State of Our Classrooms: Instructional Materials

Findings from a 2017 survey about instructional materials usage among educators

Student Achievement Partners is always interested in learning about how educators are supported as they implement the Shifts in instructional practice in their schools and districts. We want to understand where we (along with organizations we partner with) should focus our resources to better serve educators. Thus, we decided to ask Core Advocates about the structures, supports, and policies in place to assist them in their work.

Student Achievement Partners’ State of Our Classrooms questionnaires ask educators in the Core Advocate Network about instructional materials, assessments, and instructional practice. The first questionnaire in the series focused on instructional materials.

The findings reaffirmed what other studies have found about the educator population at large: teachers need support around instructional materials. Our educators recognize the necessity of alignment but are struggling to identify and access materials that are truly aligned to college- and career-ready standards. Here were some of our biggest takeaways:

Teachers Need Access to Unbiased Information on Instructional Materials

Teachers have a lot on their plates and finding information on instructional materials is a resource-consuming activity. The questionnaire findings indicate that many educators don’t know where to go to quickly find transparent, unbiased reviews that will help them make decisions. It is understandable that 46% of respondents rely on publishers when it comes to claims about their materials’ alignment, as that was, at one time, one of the only available sources of information on instructional materials. Now, however, there are tools more readily available to inform choices about instructional materials.

One option is to review the materials for oneself. Evaluative tools such as the Instructional Materials Evaluation Tool (IMET) and Achieve’s EQuIP rubric can be used to gauge materials alignment. Core Action 1 of the Instructional Practice Guide (IPG) can be used to drive initial conversations about instructional materials alignment through the lens of classroom practice.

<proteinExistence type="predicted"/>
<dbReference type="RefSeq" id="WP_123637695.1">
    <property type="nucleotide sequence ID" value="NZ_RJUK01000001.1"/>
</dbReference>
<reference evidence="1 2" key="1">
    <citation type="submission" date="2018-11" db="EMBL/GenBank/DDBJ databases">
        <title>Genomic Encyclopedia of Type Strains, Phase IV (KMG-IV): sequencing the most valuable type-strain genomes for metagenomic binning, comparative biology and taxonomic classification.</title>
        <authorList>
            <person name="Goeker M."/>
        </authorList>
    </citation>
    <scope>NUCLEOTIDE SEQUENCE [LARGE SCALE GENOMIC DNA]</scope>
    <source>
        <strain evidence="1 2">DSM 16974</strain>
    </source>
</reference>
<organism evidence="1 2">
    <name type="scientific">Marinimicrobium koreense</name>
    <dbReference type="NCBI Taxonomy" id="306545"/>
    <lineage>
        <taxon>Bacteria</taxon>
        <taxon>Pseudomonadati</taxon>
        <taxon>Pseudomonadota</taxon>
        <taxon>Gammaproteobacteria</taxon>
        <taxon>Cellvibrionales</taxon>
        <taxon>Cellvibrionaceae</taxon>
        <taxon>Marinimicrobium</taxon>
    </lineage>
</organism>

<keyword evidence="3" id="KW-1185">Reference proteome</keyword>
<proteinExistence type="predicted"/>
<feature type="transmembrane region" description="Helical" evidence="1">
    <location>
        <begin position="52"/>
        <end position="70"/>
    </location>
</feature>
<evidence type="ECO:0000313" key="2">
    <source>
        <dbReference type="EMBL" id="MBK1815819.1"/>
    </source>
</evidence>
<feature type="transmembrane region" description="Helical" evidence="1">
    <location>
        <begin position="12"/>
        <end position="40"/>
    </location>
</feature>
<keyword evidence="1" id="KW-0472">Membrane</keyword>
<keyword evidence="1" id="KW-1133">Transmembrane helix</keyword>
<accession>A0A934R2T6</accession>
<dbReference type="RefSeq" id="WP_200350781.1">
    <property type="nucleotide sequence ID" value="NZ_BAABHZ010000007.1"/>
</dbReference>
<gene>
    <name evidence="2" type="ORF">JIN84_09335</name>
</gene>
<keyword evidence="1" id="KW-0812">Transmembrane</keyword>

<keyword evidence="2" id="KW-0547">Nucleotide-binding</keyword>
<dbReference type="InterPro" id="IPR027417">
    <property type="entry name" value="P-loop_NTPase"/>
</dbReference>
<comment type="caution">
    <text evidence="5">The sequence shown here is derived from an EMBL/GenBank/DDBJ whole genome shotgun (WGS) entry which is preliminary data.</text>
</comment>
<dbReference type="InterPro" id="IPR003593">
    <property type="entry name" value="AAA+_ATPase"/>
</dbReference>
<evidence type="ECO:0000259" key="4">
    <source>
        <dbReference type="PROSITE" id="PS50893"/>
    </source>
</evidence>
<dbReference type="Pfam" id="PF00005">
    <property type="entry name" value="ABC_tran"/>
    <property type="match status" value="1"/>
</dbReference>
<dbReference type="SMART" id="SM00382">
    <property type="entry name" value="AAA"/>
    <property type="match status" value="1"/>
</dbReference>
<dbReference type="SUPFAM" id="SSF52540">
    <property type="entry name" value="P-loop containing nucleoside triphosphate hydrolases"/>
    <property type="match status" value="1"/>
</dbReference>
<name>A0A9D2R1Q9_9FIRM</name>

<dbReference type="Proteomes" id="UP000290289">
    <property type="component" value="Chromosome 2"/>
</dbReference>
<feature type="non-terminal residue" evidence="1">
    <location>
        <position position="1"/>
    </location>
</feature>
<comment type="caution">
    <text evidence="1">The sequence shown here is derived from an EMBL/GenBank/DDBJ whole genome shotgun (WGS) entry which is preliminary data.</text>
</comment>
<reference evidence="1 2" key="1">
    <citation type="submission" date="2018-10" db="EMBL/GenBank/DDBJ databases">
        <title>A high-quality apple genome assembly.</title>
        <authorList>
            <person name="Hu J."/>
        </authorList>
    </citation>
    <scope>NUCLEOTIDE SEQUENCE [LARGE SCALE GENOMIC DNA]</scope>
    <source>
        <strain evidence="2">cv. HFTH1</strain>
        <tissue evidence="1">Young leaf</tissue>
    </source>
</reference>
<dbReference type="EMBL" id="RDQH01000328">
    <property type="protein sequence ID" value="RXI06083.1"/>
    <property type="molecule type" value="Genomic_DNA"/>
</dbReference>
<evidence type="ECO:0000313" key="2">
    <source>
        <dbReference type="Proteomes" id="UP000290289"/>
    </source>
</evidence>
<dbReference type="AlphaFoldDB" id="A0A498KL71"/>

Another option is to look for completed reviews from trusted reviewers with transparent review processes and publically available rubrics. EdReports.org and the Louisiana Department of Education offer free reviews of comprehensive curricula and the Washington State Office of Superintendent and Public Instruction offers open educational resource reviews. For a more personal perspective, check out the Teacher Perspective Series here on the Aligned blog. In this series, current classroom teachers share their experiences using different curricular programs—addressing alignment to the Shifts and explaining how they’ve adapted their materials to improve alignment and meet their students’ needs.

Teachers Need Stronger, Content-focused Professional Learning

Through the questionnaire responses, we also learned that teachers in our Core Advocate Network are not always able to participate in quality professional development focused on understanding instructional materials, and when they are able to participate, the professional learning they experience is generally not helpful. Teachers and school leaders have an opportunity to change this dynamic by coming together to strengthen learning by designing, supporting, or calling for professional learning that concentrates on rich discussions around instructional materials. For example, more than 80% of Core Advocates who responded to the questionnaire report using leveled readers. Professional learning activities might then emphasize aligning instruction when using these programs by considering book baskets or focusing group learning on supplementing materials to ensure students have adequate access to grade-level complex text.

Choice is Power

Finally, the State of Our Classrooms: Instructional Materials questionnaire confirmed that Core Advocates hold much power when it comes to selecting instructional materials and supplementing adopted materials for their classrooms. Forty-nine percent of math-focused respondents and 58% of ELA/literacy-focused respondents are not required to use school- or district-adopted instructional materials or it is only recommended by the district that they do so. These findings indicate that there is a lot of opportunity for informed teachers to select college- and career-ready aligned materials.

Other Resources to Help Make Change

In addition to tools mentioned elsewhere in this blog post, Aligned offers valuable information to help make decisions about materials. Open Up Resources, UnboundED, Illustrative Mathematics, and EngageNY are all full-year educational resources that can be used to supplement or replace instructional materials lacking in alignment. Some examples of specific, tangible classroom resources that can be used to supplement instructional materials include text sets and lessons in math and ELA/literacy for grades K–12 found on achievethecore.org as well as Illustrative Mathematics’ exemplar tasks for grades K – 12, including tasks for high school on algebra, fractions, and geometry.

We wouldn’t ask doctors to work with outdated instruments–or even worse, no instruments at all. It follows, then, that teachers should not have to depend on less-than-stellar instructional materials, the tools of their profession. Great teachers need high-quality, college- and career-ready aligned materials and we should make sure that they know how to locate them and how to use them as effectively as possible.

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About the Author: Janelle Fann is a member of the Student Achievement Partners Field Impact Team.